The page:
“Anejaculation” and “ejaculatory dysfunction” are the terms used to describe the inability of a man to have an ejaculation. This condition typically results from neurologic diseases, traumatic injury, or as a complication of surgery.
The nerves that are responsible for carrying the signal for ejaculation exit the spinal cord and course along the aorta at the back part of the abdomen. These nerves are most commonly injured after spinal trauma resulting in paraplegia or quadriplegia, major bowel or vascular surgery, or surgery for testicular cancer.
Other conditions that can result in ejaculatory failure include diabetes, multiple sclerosis, syringomyelia, psychological disorders and peripheral neuropathies. In the past, men with ejaculatory dysfunction were considered to be suffering from male infertility because they couldn’t ejaculate and impregnate their wives, even though they did produce sperm within their testicles.
Two techniques were developed to help induce ejaculation in a man who is otherwise anejaculatory. Vibratory stimulation (VS) employs a custom-designed mechanical vibrator (store bought vibrators don’t work for many patients) that is applied to the underside of the penis and set to vibrate at a designated frequency and wave amplitude. This vibration travels along the sensory nerves to the spinal cord and may induce a reflex ejaculation. This technique only works in patients with an intact ejaculatory reflex arc and the results are dependent upon the level of spinal cord injury. This is an office procedure that requires no anesthesia or sedation to perform.
The second procedure is called electroejaculation (EEJ). Electroejaculation is performed with a device known as an electroejaculator. Only two electroejaculator machines exist in the Greater Los Angeles/Ventura/Orange County area.
During the procedure, a specially designed electric probe is inserted into the rectum next to the prostate. A current generated by the machine is applied to stimulate the nerves and produce contraction of the pelvic muscles resulting in an ejaculation.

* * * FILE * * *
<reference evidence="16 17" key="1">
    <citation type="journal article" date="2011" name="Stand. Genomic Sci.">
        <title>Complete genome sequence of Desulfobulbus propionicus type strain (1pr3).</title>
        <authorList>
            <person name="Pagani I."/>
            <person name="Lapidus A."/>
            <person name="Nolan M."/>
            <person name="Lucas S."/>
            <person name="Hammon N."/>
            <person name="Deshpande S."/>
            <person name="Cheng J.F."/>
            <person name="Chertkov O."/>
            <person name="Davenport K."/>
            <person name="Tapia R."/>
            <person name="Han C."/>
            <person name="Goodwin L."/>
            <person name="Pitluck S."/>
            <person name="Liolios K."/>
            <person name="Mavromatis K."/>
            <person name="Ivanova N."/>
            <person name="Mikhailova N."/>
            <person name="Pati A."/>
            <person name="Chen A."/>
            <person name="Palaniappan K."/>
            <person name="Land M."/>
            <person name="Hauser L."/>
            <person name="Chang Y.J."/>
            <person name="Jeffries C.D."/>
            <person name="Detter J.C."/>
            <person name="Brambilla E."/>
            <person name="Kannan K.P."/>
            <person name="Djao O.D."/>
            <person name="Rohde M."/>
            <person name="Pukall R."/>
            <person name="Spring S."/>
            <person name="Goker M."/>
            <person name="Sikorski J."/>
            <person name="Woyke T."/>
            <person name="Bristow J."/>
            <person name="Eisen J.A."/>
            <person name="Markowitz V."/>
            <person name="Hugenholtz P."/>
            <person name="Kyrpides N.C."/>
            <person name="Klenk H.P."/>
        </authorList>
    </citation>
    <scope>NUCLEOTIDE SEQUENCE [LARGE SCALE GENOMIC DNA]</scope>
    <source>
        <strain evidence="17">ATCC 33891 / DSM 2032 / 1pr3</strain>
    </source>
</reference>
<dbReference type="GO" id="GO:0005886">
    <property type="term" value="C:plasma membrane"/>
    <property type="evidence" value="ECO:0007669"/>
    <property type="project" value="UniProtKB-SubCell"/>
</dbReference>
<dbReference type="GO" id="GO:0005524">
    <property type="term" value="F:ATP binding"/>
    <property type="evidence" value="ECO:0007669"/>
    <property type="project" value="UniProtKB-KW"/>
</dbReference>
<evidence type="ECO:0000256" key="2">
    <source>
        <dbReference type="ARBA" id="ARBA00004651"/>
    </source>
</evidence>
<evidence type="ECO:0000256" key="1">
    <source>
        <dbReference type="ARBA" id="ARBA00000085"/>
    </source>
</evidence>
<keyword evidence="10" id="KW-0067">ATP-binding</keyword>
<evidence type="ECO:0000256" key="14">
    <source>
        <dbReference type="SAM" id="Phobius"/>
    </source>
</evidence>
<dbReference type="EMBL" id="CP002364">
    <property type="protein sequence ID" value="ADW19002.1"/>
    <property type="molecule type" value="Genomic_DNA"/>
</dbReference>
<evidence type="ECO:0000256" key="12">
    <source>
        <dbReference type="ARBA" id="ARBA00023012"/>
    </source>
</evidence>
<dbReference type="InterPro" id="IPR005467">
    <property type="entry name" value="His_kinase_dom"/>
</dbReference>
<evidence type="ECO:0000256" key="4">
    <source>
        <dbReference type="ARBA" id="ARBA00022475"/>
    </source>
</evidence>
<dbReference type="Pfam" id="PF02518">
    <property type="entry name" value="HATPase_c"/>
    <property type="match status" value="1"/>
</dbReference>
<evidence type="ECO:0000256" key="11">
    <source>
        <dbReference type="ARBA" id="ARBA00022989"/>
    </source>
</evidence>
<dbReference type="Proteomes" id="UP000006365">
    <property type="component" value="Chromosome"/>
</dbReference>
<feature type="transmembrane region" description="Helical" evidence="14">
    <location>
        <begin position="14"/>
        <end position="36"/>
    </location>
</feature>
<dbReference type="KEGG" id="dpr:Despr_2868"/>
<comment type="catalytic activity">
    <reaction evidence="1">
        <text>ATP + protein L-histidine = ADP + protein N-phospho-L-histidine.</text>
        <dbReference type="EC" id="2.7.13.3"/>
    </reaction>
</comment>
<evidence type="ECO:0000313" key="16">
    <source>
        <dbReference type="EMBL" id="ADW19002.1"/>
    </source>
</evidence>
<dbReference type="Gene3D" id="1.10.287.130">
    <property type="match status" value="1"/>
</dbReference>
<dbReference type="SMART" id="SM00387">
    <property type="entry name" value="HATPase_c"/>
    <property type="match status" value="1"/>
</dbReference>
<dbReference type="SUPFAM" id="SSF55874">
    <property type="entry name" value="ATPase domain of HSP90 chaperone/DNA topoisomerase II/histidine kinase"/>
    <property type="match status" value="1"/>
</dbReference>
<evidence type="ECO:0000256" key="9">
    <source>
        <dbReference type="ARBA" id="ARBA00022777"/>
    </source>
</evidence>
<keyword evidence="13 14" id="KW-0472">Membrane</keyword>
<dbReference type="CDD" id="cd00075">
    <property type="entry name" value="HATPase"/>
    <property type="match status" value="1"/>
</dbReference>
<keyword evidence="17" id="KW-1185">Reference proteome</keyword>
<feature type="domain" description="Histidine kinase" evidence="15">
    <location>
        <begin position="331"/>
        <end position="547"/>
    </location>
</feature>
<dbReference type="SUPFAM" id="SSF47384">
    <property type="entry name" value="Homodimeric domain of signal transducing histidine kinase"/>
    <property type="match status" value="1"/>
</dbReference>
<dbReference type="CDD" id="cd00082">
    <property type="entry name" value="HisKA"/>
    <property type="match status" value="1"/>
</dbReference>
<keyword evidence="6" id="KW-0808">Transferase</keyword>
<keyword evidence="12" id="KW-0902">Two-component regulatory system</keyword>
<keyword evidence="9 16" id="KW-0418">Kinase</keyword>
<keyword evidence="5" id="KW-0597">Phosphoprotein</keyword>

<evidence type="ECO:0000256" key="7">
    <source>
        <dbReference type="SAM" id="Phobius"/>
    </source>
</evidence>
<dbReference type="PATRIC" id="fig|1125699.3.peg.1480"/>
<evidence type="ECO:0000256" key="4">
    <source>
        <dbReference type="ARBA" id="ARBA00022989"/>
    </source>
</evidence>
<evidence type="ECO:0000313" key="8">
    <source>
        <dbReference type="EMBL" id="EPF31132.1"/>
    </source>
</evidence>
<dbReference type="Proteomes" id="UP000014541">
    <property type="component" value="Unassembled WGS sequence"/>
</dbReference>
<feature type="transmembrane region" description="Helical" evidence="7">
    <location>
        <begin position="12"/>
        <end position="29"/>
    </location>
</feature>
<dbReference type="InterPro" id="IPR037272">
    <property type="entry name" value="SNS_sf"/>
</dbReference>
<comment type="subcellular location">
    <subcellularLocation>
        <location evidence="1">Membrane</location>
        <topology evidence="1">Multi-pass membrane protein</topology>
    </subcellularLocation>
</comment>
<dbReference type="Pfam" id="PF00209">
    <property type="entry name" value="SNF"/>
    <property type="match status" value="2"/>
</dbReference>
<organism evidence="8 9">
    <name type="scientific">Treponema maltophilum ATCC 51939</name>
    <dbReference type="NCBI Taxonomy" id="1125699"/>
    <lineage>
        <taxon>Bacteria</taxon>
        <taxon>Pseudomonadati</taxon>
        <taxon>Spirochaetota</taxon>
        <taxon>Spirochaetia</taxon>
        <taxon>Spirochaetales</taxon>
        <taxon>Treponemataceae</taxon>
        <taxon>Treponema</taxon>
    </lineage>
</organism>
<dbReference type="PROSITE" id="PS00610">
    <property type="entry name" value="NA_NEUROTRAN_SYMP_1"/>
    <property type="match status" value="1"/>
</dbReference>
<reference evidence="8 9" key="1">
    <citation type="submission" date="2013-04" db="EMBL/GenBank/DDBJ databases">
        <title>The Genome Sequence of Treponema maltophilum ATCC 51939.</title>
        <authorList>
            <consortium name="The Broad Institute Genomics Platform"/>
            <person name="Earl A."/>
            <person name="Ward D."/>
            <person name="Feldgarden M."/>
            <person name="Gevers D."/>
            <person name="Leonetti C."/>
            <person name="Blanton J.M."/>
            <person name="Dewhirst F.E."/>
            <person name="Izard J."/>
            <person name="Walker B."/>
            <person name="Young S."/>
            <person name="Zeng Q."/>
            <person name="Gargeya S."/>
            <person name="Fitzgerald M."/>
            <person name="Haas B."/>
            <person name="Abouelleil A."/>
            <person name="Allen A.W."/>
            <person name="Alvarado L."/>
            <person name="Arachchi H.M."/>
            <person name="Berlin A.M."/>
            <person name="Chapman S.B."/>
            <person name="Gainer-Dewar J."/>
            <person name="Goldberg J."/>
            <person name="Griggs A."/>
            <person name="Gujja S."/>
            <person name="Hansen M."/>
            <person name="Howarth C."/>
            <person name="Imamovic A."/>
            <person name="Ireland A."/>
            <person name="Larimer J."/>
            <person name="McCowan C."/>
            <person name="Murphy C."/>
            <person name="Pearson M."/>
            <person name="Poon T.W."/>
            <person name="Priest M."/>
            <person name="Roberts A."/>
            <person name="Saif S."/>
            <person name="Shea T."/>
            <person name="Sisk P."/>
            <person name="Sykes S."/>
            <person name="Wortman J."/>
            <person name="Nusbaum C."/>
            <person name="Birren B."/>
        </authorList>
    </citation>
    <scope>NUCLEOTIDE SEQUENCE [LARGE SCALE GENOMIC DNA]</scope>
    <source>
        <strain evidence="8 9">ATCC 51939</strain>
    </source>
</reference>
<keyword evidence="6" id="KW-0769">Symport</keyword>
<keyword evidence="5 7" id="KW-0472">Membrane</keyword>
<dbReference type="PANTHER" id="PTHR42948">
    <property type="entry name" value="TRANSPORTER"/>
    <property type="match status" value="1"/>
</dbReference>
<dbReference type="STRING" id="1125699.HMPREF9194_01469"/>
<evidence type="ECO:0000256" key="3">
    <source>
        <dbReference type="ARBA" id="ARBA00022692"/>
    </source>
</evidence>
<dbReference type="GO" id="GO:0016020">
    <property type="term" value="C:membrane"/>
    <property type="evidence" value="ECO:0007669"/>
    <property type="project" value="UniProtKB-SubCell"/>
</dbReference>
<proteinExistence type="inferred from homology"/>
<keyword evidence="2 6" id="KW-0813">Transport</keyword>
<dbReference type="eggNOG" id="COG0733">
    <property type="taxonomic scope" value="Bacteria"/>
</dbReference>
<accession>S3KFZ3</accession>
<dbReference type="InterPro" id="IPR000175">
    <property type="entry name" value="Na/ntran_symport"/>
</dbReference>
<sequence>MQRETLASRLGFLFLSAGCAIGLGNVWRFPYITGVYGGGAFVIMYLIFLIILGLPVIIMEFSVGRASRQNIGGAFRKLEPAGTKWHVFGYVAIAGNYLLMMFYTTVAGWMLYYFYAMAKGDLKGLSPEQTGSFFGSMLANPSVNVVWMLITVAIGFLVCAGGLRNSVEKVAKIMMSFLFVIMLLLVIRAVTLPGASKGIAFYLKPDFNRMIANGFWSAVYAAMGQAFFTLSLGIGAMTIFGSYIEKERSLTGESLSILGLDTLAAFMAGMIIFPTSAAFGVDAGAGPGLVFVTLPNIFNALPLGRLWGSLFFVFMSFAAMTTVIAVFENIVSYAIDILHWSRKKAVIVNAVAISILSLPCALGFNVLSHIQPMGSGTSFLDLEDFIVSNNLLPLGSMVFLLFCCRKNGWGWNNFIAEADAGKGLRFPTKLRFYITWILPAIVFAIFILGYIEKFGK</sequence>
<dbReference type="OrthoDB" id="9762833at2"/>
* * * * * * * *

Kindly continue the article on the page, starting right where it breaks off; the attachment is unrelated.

The semen specimen is collected and processed in the andrology laboratory. If the specimen is of very good quality, then it can be used for intrauterine insemination (IUI). If there are few sperm or the sperm have low motility then the specimen can be used with In Vitro Fertilization to establish a pregnancy.
Electroejaculation must be performed under general anesthesia in all patients who have abdominal and perirectal sensation. Anesthesia is not required for men with spinal cord injuries who have high level injuries and are without sensation. Anyone who has a history of autonomic dysreflexia must have his blood pressure and heart rate monitored as electroejaculation may cause a significant increase in blood pressure.
Preparation for Treatment
A complete urologic evaluation is required prior to electroejaculation in order to detect and treat any urinary tract infections.
Men with spinal cord injuries often have a problem with poor sperm production as well as ejaculation after the injury. A diagnostic trial of electroejaculation is attempted to obtain and examine the quality of the semen specimen. Good quality samples are frozen for future use as a backup. A fresh specimen is obtained at the time of the female partner’s ovulation.
Patients are prescribed sodium bicarbonate tablets prior to VS and EEJ to alkalinize the urine and make it more hospitable to sperm since there is often a retrograde component to the electroejaculation and the sperm may need to be retrieved from the bladder via a catheter.
Electroejaculation and vibratory stimulation have enabled many men who suffer from ejaculatory failure to conceive children of their own.